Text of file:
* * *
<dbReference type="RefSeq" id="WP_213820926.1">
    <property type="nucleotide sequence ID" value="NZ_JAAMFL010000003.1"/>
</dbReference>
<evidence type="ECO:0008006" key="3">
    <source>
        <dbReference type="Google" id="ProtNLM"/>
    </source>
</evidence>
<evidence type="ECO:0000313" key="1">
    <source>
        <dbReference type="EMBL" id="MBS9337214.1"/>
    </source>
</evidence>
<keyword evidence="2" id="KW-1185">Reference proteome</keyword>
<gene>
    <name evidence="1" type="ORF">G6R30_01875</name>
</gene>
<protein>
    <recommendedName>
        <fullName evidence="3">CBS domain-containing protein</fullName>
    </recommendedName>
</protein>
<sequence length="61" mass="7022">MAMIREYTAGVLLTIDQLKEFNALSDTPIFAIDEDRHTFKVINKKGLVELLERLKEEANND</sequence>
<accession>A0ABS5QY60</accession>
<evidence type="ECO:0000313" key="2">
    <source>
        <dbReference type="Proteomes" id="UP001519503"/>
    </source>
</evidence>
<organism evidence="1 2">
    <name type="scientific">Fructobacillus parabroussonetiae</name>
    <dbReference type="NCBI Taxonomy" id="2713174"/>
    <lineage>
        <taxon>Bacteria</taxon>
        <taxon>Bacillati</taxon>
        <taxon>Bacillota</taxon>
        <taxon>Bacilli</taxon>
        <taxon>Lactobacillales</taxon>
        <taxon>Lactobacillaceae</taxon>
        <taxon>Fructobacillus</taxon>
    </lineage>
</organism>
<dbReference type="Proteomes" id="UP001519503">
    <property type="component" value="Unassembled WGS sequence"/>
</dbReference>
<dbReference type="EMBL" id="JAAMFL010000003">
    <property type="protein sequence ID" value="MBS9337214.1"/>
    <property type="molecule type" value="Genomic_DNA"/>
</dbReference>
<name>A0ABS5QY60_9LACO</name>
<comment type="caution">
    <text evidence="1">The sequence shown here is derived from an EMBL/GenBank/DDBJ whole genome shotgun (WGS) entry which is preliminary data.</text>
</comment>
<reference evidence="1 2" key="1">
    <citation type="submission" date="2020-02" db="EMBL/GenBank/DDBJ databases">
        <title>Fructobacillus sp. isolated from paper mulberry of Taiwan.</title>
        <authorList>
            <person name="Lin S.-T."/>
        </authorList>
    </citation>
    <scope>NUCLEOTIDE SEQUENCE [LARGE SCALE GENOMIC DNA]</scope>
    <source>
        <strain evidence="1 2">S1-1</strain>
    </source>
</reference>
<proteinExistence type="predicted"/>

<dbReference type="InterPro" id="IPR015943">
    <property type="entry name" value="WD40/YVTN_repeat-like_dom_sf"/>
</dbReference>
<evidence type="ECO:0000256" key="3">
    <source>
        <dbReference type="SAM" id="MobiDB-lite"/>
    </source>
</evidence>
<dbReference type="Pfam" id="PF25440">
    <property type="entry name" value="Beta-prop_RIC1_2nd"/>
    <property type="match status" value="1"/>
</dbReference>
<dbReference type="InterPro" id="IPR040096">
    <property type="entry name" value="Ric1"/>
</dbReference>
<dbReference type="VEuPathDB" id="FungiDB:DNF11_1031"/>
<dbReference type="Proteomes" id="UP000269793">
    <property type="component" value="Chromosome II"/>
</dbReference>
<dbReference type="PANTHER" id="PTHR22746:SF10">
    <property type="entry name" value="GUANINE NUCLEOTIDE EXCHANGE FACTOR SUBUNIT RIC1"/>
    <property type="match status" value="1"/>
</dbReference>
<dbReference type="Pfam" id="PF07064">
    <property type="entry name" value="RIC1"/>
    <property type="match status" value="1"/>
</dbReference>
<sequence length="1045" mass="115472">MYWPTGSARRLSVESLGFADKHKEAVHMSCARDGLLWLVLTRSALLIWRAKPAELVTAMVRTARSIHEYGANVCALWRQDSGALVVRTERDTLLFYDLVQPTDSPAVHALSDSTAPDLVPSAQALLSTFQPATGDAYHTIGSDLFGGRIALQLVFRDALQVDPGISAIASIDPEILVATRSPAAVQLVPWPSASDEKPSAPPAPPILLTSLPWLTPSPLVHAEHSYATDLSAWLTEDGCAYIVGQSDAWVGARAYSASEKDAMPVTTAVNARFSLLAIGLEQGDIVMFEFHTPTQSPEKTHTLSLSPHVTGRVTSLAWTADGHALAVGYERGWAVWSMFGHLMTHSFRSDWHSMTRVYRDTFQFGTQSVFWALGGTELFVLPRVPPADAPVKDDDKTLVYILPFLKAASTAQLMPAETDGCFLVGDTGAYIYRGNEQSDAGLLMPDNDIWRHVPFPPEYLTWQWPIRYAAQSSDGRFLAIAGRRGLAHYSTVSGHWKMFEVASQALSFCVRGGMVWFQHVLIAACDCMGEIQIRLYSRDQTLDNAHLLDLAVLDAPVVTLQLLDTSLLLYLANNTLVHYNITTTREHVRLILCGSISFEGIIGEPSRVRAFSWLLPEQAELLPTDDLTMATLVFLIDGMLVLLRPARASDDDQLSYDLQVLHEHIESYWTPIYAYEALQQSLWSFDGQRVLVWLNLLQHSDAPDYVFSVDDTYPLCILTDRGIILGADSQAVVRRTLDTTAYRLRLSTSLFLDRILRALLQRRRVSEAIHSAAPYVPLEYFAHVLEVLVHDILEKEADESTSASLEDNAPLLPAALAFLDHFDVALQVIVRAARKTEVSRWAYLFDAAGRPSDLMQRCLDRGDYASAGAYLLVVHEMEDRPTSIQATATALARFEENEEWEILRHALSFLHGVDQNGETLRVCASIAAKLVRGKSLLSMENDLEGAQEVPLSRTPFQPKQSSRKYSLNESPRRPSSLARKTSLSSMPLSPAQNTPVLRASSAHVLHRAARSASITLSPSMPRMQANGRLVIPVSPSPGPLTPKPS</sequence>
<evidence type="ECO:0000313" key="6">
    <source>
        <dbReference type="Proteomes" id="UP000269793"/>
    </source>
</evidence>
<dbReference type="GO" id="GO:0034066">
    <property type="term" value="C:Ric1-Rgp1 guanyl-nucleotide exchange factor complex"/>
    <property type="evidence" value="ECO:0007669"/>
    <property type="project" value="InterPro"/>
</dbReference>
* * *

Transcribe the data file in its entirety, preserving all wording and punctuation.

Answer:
<dbReference type="RefSeq" id="WP_213820926.1">
    <property type="nucleotide sequence ID" value="NZ_JAAMFL010000003.1"/>
</dbReference>
<evidence type="ECO:0008006" key="3">
    <source>
        <dbReference type="Google" id="ProtNLM"/>
    </source>
</evidence>
<evidence type="ECO:0000313" key="1">
    <source>
        <dbReference type="EMBL" id="MBS9337214.1"/>
    </source>
</evidence>
<keyword evidence="2" id="KW-1185">Reference proteome</keyword>
<gene>
    <name evidence="1" type="ORF">G6R30_01875</name>
</gene>
<protein>
    <recommendedName>
        <fullName evidence="3">CBS domain-containing protein</fullName>
    </recommendedName>
</protein>
<sequence length="61" mass="7022">MAMIREYTAGVLLTIDQLKEFNALSDTPIFAIDEDRHTFKVINKKGLVELLERLKEEANND</sequence>
<accession>A0ABS5QY60</accession>
<evidence type="ECO:0000313" key="2">
    <source>
        <dbReference type="Proteomes" id="UP001519503"/>
    </source>
</evidence>
<organism evidence="1 2">
    <name type="scientific">Fructobacillus parabroussonetiae</name>
    <dbReference type="NCBI Taxonomy" id="2713174"/>
    <lineage>
        <taxon>Bacteria</taxon>
        <taxon>Bacillati</taxon>
        <taxon>Bacillota</taxon>
        <taxon>Bacilli</taxon>
        <taxon>Lactobacillales</taxon>
        <taxon>Lactobacillaceae</taxon>
        <taxon>Fructobacillus</taxon>
    </lineage>
</organism>
<dbReference type="Proteomes" id="UP001519503">
    <property type="component" value="Unassembled WGS sequence"/>
</dbReference>
<dbReference type="EMBL" id="JAAMFL010000003">
    <property type="protein sequence ID" value="MBS9337214.1"/>
    <property type="molecule type" value="Genomic_DNA"/>
</dbReference>
<name>A0ABS5QY60_9LACO</name>
<comment type="caution">
    <text evidence="1">The sequence shown here is derived from an EMBL/GenBank/DDBJ whole genome shotgun (WGS) entry which is preliminary data.</text>
</comment>
<reference evidence="1 2" key="1">
    <citation type="submission" date="2020-02" db="EMBL/GenBank/DDBJ databases">
        <title>Fructobacillus sp. isolated from paper mulberry of Taiwan.</title>
        <authorList>
            <person name="Lin S.-T."/>
        </authorList>
    </citation>
    <scope>NUCLEOTIDE SEQUENCE [LARGE SCALE GENOMIC DNA]</scope>
    <source>
        <strain evidence="1 2">S1-1</strain>
    </source>
</reference>
<proteinExistence type="predicted"/>

<dbReference type="InterPro" id="IPR015943">
    <property type="entry name" value="WD40/YVTN_repeat-like_dom_sf"/>
</dbReference>
<evidence type="ECO:0000256" key="3">
    <source>
        <dbReference type="SAM" id="MobiDB-lite"/>
    </source>
</evidence>
<dbReference type="Pfam" id="PF25440">
    <property type="entry name" value="Beta-prop_RIC1_2nd"/>
    <property type="match status" value="1"/>
</dbReference>
<dbReference type="InterPro" id="IPR040096">
    <property type="entry name" value="Ric1"/>
</dbReference>
<dbReference type="VEuPathDB" id="FungiDB:DNF11_1031"/>
<dbReference type="Proteomes" id="UP000269793">
    <property type="component" value="Chromosome II"/>
</dbReference>
<dbReference type="PANTHER" id="PTHR22746:SF10">
    <property type="entry name" value="GUANINE NUCLEOTIDE EXCHANGE FACTOR SUBUNIT RIC1"/>
    <property type="match status" value="1"/>
</dbReference>
<dbReference type="Pfam" id="PF07064">
    <property type="entry name" value="RIC1"/>
    <property type="match status" value="1"/>
</dbReference>
<sequence length="1045" mass="115472">MYWPTGSARRLSVESLGFADKHKEAVHMSCARDGLLWLVLTRSALLIWRAKPAELVTAMVRTARSIHEYGANVCALWRQDSGALVVRTERDTLLFYDLVQPTDSPAVHALSDSTAPDLVPSAQALLSTFQPATGDAYHTIGSDLFGGRIALQLVFRDALQVDPGISAIASIDPEILVATRSPAAVQLVPWPSASDEKPSAPPAPPILLTSLPWLTPSPLVHAEHSYATDLSAWLTEDGCAYIVGQSDAWVGARAYSASEKDAMPVTTAVNARFSLLAIGLEQGDIVMFEFHTPTQSPEKTHTLSLSPHVTGRVTSLAWTADGHALAVGYERGWAVWSMFGHLMTHSFRSDWHSMTRVYRDTFQFGTQSVFWALGGTELFVLPRVPPADAPVKDDDKTLVYILPFLKAASTAQLMPAETDGCFLVGDTGAYIYRGNEQSDAGLLMPDNDIWRHVPFPPEYLTWQWPIRYAAQSSDGRFLAIAGRRGLAHYSTVSGHWKMFEVASQALSFCVRGGMVWFQHVLIAACDCMGEIQIRLYSRDQTLDNAHLLDLAVLDAPVVTLQLLDTSLLLYLANNTLVHYNITTTREHVRLILCGSISFEGIIGEPSRVRAFSWLLPEQAELLPTDDLTMATLVFLIDGMLVLLRPARASDDDQLSYDLQVLHEHIESYWTPIYAYEALQQSLWSFDGQRVLVWLNLLQHSDAPDYVFSVDDTYPLCILTDRGIILGADSQAVVRRTLDTTAYRLRLSTSLFLDRILRALLQRRRVSEAIHSAAPYVPLEYFAHVLEVLVHDILEKEADESTSASLEDNAPLLPAALAFLDHFDVALQVIVRAARKTEVSRWAYLFDAAGRPSDLMQRCLDRGDYASAGAYLLVVHEMEDRPTSIQATATALARFEENEEWEILRHALSFLHGVDQNGETLRVCASIAAKLVRGKSLLSMENDLEGAQEVPLSRTPFQPKQSSRKYSLNESPRRPSSLARKTSLSSMPLSPAQNTPVLRASSAHVLHRAARSASITLSPSMPRMQANGRLVIPVSPSPGPLTPKPS</sequence>
<evidence type="ECO:0000313" key="6">
    <source>
        <dbReference type="Proteomes" id="UP000269793"/>
    </source>
</evidence>
<dbReference type="GO" id="GO:0034066">
    <property type="term" value="C:Ric1-Rgp1 guanyl-nucleotide exchange factor complex"/>
    <property type="evidence" value="ECO:0007669"/>
    <property type="project" value="InterPro"/>
</dbReference>